In a televised speech on 11 March, Algerian President Abdelmadjid Tebboune dissolved the lower house of parliament, the People’s National Assembly, triggering new legislative elections. However, he did not specify an election date. The country’s constitution dictates that polling must occur within three months after the national assembly is dissolved. That deadline could be extended by another three months if, for any reason, elections could not be held the first time. Thus, if everything goes according to plan, elections are likely to take place on 12 June this year.
The current assembly was elected in 2017 for a five-year term ending next year, but the president wants an earlier vote to accelerate the reforms he has embarked on since taking office nearly two years ago.
At the same time, President Tebboune has ordered the release of around 60 activists. Most were jailed between February 2019 and last year, for organising and taking part in the Hirak Rif Movement – leaderless mass protests that erupted across Algeria on 22 February, 2019, calling for a complete overhaul of the country’s political system.
Tebboune’s speech sounded conciliatory in tone in an attempt to win over Hirak activists by announcing a government reshuffle that saw five ministers lose their jobs for “underperforming”. He also praised the movement by declaring “Hirak saved Algeria”, sending an anti-corruption message, a key Hirak demand, by keeping the minister of justice in his position. Minister Belkacem Bagmati is credited with the fierce anti-corruption drive against the old elite associated with former President Abdelaziz Bouteflika.
Tebboune won the 2019 presidential elections pledging a new national assembly, fighting corruption, transparency and accountability. These are some of the Hirak Movement’s top demands.
As president, he now promises “corruption-free” elections managed by the country’s independent election authority without any interference, “not even from the president”. Attempting to encourage the younger generations into politics, he promises them financial support to cover their election campaign expenses.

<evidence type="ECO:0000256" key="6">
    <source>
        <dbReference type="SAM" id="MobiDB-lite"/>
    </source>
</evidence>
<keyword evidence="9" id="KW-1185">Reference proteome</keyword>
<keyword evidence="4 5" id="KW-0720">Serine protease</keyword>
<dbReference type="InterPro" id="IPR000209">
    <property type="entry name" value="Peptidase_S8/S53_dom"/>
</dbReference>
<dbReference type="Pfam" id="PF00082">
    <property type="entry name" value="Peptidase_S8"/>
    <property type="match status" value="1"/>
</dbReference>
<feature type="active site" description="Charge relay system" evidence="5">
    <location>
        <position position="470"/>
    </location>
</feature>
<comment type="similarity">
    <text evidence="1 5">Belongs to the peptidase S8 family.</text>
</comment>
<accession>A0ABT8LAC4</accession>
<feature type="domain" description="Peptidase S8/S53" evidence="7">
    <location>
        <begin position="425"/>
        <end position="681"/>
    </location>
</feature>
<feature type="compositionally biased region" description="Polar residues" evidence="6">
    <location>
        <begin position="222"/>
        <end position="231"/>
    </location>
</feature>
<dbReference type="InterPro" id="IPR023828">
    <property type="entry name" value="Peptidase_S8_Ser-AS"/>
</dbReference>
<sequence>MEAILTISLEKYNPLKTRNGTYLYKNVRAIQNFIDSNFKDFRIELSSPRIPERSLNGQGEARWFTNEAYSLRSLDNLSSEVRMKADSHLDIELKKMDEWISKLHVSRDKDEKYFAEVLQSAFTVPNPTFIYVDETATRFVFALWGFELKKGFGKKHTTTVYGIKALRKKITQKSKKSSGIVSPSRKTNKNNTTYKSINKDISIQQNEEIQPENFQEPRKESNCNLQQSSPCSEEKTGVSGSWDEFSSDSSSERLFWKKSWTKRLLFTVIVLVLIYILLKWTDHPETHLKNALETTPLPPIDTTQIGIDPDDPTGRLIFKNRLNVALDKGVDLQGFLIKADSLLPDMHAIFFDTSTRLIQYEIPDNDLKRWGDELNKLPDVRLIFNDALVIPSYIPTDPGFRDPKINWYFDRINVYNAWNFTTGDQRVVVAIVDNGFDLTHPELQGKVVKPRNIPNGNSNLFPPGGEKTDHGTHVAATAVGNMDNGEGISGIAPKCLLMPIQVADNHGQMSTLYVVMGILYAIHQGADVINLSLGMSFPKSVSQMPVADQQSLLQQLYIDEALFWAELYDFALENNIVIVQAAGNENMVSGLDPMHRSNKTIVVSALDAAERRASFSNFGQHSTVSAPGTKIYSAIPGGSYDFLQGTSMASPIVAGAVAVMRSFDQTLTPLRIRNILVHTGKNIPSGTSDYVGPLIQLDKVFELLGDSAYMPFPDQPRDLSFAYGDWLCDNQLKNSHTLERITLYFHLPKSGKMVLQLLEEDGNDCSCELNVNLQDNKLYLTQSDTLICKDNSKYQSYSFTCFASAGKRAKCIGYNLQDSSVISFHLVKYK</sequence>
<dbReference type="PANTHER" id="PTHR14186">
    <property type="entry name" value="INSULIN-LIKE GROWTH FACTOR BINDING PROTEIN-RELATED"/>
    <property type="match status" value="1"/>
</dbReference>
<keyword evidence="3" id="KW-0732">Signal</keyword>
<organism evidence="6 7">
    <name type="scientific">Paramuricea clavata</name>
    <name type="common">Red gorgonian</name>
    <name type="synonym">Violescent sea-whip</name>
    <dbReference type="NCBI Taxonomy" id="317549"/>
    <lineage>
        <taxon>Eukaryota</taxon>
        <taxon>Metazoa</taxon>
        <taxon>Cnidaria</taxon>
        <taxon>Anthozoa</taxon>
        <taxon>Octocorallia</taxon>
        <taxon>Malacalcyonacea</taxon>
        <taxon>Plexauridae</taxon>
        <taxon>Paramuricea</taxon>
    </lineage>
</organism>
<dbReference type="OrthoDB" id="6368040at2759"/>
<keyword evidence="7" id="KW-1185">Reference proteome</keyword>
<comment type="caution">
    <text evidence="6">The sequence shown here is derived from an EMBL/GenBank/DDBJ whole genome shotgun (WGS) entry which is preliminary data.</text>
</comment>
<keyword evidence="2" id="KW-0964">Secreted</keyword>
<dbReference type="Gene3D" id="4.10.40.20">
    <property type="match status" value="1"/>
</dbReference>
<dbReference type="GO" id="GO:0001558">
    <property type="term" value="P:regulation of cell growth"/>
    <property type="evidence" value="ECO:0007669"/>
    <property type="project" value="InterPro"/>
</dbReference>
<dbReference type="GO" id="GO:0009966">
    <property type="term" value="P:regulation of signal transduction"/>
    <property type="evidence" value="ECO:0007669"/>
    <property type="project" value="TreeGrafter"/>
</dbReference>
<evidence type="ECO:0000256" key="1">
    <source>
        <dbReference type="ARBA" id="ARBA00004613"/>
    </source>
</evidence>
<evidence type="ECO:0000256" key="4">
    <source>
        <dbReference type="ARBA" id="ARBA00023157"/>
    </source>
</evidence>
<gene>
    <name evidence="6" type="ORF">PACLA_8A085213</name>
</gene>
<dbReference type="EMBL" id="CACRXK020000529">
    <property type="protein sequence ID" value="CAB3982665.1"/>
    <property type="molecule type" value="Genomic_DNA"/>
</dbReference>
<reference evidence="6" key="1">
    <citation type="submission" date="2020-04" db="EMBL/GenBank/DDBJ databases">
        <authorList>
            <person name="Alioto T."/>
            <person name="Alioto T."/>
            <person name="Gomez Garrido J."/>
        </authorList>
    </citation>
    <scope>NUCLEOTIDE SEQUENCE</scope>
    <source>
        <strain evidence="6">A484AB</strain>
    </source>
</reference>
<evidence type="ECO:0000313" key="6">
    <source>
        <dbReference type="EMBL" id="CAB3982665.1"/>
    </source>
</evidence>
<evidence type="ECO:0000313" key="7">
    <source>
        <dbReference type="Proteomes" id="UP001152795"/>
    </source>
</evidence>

Earlier this month, the long-awaited election law came into force, paving the way for Algerian youth to freely and easily contest the upcoming national elections and limit the influence of political money. The new bill banned hate speech and all foreign donations to political campaigns, in an effort to eradicate election corruption. However, the bill exempted Algerian expats’ financial contributions as long as they are within certain limits. It caps the individual contribution to a maximum of DZD 400,000, or less than $3,000.
The 2017 legislative elections were marred by allegations of fraud enabled by wealthy individuals, some of whom ended up in jail due to the president’s attempt to clean up the political elite by eliminating the influence of the old guard and corrupt former officials. These reform measures came just one day before the second anniversary of the Hirak Movement – a clear manoeuvre to avoid street protests.But on the following day, on 22 February, the anniversary was commemorated with more street marches, which had only paused in the past year because of the COVID-19 pandemic – another crisis facing Algeria.